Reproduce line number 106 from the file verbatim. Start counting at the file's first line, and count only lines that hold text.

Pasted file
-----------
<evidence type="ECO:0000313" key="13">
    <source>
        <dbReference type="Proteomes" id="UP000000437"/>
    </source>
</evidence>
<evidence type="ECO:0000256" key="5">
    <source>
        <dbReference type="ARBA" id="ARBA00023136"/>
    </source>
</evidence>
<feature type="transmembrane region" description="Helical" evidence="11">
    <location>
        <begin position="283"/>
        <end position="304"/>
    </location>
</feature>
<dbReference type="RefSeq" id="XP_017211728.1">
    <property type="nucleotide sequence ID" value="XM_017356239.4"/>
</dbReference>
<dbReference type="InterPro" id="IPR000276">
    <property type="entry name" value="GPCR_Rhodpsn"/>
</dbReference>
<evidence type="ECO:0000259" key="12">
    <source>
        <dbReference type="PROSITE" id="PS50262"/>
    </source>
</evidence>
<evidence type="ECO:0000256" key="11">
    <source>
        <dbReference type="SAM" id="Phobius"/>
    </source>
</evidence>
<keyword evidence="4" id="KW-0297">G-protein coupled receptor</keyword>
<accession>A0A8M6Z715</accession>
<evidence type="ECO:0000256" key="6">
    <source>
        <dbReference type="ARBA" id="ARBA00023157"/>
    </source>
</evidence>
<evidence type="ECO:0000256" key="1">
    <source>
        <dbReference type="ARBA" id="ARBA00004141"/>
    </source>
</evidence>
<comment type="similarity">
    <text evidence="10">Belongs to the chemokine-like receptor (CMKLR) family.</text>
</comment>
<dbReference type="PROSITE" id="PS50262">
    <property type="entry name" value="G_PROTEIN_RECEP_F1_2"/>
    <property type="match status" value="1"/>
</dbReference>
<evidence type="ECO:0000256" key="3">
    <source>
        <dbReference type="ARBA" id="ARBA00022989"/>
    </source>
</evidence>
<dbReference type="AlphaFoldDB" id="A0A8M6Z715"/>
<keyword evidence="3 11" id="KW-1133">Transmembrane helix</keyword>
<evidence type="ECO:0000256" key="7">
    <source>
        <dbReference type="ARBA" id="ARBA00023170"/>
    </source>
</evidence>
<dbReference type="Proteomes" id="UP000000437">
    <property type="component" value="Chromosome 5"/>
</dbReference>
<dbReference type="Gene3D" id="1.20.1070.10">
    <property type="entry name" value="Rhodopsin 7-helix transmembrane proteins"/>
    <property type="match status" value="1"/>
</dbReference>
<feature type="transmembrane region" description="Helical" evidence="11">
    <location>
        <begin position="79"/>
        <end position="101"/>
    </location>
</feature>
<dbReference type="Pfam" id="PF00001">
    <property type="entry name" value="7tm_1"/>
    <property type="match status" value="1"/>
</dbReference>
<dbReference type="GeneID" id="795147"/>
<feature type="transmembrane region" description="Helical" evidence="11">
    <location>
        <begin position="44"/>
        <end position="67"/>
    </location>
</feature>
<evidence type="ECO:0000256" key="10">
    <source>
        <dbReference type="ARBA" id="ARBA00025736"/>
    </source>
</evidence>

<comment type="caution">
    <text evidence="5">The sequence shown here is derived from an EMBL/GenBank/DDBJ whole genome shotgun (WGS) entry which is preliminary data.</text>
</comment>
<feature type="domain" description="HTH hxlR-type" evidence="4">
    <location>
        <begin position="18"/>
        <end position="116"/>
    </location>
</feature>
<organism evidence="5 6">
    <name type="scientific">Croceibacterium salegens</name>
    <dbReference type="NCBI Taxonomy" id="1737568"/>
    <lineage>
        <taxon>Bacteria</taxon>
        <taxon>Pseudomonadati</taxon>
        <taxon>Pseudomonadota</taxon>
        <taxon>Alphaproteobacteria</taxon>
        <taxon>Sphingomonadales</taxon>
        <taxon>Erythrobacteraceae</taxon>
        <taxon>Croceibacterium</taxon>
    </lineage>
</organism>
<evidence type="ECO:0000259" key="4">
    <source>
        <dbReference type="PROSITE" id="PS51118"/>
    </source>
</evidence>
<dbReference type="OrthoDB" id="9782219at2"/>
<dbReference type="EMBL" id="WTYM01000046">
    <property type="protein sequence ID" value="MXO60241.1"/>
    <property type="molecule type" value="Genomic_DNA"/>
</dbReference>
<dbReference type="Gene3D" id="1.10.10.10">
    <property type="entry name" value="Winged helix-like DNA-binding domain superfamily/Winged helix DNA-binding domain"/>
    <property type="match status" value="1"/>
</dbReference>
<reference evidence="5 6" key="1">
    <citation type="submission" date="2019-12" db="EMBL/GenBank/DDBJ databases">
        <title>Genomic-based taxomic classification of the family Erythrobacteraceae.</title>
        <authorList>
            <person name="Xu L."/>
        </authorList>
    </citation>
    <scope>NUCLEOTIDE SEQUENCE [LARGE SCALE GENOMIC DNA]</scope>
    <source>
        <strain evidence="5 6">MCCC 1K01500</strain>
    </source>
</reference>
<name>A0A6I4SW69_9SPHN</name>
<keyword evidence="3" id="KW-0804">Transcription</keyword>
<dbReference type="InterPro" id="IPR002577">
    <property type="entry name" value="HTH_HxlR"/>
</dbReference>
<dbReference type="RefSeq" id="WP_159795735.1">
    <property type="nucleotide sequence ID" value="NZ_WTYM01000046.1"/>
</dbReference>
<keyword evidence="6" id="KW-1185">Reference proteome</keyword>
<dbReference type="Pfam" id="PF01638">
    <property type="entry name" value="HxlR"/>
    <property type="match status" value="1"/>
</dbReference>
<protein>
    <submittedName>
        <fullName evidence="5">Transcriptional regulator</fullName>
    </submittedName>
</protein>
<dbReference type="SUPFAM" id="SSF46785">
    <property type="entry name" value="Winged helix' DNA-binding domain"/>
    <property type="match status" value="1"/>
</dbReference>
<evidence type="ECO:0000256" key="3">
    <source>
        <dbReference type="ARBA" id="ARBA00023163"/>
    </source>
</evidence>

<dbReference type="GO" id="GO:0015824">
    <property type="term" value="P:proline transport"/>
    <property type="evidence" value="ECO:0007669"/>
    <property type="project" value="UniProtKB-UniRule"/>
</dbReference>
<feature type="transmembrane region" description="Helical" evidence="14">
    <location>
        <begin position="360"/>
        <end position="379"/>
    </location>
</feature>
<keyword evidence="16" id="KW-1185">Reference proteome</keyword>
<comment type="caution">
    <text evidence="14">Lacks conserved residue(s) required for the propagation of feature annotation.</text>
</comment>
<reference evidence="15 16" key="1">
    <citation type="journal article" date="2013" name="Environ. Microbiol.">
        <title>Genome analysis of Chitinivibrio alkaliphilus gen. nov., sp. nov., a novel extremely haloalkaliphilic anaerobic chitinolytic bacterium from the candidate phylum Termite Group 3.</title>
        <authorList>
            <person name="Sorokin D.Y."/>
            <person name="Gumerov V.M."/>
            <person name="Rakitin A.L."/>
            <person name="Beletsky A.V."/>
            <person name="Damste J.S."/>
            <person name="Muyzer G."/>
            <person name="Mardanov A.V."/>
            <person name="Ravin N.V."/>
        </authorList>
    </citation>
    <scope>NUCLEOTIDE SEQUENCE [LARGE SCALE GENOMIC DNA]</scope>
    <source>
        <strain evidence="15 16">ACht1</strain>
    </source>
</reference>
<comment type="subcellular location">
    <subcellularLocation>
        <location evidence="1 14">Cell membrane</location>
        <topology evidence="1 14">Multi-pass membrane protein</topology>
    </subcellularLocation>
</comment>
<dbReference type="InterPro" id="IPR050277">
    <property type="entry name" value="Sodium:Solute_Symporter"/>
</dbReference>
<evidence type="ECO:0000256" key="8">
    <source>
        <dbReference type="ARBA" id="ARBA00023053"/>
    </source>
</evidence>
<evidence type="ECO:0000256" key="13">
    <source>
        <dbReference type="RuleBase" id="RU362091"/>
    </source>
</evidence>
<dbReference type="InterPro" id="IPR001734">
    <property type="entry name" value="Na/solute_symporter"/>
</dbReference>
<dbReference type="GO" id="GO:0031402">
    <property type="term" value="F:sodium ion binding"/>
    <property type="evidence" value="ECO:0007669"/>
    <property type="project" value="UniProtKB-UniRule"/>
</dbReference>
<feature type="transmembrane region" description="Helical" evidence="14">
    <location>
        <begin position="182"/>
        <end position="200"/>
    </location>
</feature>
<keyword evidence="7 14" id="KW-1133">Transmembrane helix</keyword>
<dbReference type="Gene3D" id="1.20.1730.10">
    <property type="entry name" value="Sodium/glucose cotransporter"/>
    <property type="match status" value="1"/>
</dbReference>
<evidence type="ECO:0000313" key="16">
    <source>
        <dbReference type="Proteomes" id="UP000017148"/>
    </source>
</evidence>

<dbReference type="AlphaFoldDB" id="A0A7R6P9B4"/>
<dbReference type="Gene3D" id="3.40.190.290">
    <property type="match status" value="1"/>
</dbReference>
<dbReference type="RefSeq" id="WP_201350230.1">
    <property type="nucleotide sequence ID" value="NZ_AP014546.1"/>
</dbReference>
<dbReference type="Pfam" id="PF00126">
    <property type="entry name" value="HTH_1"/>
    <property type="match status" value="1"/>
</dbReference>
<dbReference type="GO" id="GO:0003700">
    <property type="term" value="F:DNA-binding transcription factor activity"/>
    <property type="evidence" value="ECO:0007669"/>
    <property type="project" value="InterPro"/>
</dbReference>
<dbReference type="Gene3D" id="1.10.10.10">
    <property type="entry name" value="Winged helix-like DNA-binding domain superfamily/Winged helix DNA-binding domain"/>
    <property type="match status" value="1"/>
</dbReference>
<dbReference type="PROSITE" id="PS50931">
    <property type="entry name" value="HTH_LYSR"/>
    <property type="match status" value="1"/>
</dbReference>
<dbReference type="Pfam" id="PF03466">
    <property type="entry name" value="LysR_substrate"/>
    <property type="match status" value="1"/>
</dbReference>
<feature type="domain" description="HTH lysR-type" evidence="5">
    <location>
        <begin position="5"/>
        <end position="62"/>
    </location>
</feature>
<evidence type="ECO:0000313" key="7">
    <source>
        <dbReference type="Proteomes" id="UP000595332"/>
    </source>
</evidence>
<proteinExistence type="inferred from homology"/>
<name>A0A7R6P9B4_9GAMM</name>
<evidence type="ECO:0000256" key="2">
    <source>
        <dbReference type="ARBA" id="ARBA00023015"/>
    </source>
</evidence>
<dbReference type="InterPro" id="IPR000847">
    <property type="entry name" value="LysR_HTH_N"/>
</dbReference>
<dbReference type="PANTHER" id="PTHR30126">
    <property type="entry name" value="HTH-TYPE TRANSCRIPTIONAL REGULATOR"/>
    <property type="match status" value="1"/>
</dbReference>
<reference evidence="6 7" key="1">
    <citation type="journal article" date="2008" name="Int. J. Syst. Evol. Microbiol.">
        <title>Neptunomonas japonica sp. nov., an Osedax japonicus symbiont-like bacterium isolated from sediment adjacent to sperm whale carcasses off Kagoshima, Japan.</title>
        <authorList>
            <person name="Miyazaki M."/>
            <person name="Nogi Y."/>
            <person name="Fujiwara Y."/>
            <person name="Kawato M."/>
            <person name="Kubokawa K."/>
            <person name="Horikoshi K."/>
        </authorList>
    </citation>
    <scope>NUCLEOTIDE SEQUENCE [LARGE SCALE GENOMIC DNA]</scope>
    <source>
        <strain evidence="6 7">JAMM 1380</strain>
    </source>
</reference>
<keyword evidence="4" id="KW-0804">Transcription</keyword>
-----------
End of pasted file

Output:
        <taxon>Bacteria</taxon>